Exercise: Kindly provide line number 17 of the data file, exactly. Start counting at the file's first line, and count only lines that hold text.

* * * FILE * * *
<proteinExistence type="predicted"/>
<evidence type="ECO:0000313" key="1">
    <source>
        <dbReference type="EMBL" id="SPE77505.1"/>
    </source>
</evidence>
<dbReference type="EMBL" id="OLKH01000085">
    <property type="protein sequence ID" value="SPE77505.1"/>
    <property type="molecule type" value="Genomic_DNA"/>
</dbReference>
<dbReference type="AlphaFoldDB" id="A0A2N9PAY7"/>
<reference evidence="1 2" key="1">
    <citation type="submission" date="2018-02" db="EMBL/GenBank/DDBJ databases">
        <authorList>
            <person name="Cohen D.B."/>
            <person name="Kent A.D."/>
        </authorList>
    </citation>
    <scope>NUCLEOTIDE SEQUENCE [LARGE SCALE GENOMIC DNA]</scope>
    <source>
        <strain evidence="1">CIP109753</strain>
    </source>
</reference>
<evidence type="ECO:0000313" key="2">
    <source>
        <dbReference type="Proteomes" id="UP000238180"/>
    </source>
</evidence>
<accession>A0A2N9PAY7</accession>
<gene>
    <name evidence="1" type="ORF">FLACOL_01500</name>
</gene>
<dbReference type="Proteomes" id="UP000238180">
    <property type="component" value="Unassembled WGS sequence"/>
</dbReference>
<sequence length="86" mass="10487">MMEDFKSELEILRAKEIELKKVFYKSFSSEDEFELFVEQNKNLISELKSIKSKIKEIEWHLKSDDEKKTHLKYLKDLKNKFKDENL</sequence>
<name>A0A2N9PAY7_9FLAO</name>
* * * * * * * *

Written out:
        </authorList>